Despite the fact that we all understand that every company is run by people, and that every game is made by human beings instead of magic, we occasionally forget those facts.
It's also easy to forget that games, at least most of the time, are a way of making money more often than a way of making art. Sometimes those aims overlap, and that's nice, but with the rise of loot boxes, microtransactions, and a plethora of other things designed to keep you attached to one game, it's important to remember that they're there to make money.
We, whether we like it or not, are consumers of a product, and while you might not like to think about that fact, the companies often do.
Earnings calls often remind us all of these facts, and the most recent one from Take-Two is a doozy...
Take-Two boss "we charge much less for them than we believe they are worth to consumers"
As reported by PC Gamer, Strauss Zelnick, the head of Take-Two, said in an earnings call that "We deliver the highest quality experiences in the business, and we charge much less for them than we believe they are worth to consumers."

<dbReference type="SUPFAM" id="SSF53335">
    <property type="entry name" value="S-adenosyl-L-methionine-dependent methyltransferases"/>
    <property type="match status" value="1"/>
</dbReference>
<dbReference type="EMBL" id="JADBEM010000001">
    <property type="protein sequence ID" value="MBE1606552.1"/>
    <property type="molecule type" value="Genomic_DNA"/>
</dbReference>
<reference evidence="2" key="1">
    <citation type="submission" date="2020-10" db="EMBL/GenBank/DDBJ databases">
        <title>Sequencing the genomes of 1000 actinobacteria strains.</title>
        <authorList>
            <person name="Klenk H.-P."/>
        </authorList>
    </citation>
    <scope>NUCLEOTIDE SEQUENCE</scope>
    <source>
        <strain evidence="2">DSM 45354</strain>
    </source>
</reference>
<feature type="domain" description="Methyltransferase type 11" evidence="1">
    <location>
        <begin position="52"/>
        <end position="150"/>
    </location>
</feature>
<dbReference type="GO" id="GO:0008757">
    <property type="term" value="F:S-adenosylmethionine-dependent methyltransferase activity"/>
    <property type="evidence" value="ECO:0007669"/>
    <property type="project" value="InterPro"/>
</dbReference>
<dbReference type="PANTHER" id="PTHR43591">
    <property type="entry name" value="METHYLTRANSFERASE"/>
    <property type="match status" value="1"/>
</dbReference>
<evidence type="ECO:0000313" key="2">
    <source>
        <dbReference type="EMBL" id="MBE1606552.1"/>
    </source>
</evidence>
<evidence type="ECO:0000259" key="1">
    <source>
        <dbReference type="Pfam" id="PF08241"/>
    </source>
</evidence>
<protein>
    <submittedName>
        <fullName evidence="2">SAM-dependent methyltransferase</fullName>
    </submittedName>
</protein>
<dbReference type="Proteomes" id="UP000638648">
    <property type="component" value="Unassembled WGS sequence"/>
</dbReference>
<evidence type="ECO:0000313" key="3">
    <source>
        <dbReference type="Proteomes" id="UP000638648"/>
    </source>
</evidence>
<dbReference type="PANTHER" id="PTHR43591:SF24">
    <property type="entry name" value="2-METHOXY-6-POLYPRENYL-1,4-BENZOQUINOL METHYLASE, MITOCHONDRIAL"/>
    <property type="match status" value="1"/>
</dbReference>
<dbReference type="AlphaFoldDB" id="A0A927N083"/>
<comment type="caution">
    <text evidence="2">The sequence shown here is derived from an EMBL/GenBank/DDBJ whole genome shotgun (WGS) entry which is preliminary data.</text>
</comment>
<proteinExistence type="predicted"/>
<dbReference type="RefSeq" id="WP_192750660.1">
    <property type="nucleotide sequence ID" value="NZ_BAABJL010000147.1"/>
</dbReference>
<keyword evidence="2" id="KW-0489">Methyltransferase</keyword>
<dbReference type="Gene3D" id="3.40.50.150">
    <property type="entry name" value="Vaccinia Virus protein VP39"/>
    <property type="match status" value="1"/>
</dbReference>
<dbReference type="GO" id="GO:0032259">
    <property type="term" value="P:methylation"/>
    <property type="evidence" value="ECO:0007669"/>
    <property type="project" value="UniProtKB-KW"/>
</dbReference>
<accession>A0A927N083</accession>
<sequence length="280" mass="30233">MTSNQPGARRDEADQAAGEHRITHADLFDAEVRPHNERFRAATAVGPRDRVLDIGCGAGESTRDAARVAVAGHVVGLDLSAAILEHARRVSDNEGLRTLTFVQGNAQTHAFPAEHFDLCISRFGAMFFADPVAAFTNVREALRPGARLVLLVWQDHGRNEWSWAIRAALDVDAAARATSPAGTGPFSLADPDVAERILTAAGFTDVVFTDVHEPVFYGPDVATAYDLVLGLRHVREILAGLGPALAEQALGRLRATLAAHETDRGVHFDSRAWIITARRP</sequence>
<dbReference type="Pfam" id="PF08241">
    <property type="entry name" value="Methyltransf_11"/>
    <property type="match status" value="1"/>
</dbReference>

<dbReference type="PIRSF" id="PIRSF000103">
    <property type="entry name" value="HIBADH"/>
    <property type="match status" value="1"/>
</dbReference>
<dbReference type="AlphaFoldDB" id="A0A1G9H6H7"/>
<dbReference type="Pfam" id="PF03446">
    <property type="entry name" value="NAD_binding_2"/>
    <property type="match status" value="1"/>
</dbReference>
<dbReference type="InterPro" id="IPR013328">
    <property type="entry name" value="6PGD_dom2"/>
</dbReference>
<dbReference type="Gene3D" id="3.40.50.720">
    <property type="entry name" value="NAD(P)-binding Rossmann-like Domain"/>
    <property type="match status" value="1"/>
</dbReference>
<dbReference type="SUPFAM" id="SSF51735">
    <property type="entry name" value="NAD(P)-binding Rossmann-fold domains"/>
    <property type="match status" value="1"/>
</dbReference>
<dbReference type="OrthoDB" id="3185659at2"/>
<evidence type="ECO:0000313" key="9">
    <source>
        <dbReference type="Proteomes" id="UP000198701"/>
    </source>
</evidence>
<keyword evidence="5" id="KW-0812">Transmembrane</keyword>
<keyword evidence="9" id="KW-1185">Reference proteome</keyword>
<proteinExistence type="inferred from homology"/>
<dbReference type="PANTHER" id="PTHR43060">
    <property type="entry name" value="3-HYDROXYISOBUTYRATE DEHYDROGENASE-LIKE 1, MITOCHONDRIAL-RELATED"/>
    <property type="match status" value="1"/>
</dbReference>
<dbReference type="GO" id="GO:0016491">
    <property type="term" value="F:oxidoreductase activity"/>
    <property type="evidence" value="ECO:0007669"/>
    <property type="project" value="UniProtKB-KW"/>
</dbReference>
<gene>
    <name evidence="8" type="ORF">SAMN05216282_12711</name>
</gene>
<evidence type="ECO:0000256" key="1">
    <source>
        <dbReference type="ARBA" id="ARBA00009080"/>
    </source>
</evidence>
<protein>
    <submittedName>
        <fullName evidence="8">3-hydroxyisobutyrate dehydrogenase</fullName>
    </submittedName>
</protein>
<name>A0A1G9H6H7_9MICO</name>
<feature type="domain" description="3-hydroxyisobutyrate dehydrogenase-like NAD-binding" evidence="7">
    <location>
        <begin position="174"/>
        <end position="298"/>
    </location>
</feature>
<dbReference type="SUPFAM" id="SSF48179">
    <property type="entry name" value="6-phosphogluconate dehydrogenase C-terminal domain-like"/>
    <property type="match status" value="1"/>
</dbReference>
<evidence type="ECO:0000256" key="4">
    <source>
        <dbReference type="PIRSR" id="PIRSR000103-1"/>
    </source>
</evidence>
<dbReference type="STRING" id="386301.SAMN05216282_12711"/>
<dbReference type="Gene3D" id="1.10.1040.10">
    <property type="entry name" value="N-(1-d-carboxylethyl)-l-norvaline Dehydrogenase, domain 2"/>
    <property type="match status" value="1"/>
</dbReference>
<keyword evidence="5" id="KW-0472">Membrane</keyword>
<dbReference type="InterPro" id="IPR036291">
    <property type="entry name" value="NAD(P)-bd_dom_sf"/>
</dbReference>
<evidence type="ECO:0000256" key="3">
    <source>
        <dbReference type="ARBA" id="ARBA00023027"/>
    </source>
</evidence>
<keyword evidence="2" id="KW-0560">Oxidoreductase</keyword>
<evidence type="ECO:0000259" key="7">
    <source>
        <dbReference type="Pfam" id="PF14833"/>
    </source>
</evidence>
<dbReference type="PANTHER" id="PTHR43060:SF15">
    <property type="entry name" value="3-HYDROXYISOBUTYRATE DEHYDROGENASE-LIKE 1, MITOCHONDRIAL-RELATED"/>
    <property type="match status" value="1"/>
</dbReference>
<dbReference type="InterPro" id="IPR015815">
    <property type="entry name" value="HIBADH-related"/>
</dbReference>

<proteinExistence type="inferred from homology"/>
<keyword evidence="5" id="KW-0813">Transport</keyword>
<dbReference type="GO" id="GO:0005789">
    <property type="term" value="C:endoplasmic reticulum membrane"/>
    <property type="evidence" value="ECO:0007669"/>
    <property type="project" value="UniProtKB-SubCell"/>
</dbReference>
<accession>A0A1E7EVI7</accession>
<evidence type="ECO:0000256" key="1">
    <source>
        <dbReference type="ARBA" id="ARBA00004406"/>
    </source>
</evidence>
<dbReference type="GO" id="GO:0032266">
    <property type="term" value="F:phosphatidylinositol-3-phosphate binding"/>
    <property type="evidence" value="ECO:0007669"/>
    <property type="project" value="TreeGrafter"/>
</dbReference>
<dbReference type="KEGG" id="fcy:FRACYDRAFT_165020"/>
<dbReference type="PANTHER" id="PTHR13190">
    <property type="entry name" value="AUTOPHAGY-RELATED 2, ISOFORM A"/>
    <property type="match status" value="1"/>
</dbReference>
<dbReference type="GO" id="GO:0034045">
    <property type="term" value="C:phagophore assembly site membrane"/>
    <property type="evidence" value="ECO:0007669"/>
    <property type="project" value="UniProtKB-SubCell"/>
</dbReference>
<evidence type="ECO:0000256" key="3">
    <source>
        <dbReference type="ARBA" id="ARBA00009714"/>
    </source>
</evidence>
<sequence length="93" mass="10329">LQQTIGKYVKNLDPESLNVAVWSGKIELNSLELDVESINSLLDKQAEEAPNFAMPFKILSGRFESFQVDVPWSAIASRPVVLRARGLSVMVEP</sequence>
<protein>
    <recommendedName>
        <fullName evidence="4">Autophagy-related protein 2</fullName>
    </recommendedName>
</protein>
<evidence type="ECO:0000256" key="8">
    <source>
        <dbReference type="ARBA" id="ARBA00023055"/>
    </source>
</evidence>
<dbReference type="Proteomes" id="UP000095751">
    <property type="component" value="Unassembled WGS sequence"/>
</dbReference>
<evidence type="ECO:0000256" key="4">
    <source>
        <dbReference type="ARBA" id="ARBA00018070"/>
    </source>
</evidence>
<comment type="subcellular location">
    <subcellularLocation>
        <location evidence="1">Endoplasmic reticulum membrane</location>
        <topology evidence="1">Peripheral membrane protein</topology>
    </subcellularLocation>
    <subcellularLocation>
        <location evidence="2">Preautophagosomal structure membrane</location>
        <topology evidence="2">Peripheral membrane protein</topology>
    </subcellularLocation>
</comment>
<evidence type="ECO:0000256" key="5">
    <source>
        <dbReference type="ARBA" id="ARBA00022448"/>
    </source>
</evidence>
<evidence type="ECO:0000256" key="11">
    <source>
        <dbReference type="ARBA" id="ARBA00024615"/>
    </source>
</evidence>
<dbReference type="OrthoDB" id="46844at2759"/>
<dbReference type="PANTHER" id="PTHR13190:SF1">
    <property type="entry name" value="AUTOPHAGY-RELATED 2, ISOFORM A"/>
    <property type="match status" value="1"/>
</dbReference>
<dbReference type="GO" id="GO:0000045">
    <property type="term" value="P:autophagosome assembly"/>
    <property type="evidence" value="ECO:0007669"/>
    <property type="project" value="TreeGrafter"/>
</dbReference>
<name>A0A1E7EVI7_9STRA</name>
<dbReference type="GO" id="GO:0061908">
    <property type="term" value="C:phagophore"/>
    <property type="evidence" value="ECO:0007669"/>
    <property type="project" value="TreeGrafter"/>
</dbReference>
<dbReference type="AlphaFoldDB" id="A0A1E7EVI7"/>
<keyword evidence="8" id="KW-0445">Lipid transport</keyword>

Arguably, however, it's not on a company to dictate how much worth a consumer gets from a product. Sure, they set the value of the thing, but how much value we get from it is down to us. That's how it feels from my point of view, anyway.
Also, in this writer's opinion, it feels disingenuous to talk about how the experiences they give are worth more to customers than they charge, given the wealth of microtransactions found within their games.
In case you're unfamiliar with the company as a whole, they own both Rockstar Games and 2K. 2K, as you might be aware, is the same company that recently put unskippable ads in a full-price game.
How much is a game worth?
We've talked about the worth of games on the site before, and while costs are definitely going up, it's important to note that so are the earnings on each game. Digital games, multiple purchases, in-game expenses, DLCs, battle passes, season passes, and cosmetics all make games more profitable than ever.
It's also worth noting that unless a game is free, using the word free is a lie. As Zelnick in the call, "we deliver, typically, an ongoing component that is free. And that is already a great deal of value. Any monetization is of course totally optional".
If you've bought a game and a mode has come with that game, then it's not free. Sure, the monetization is technically optional, but still... it's hard to take in these statements from Take-Two without them leaving an incredibly bad taste.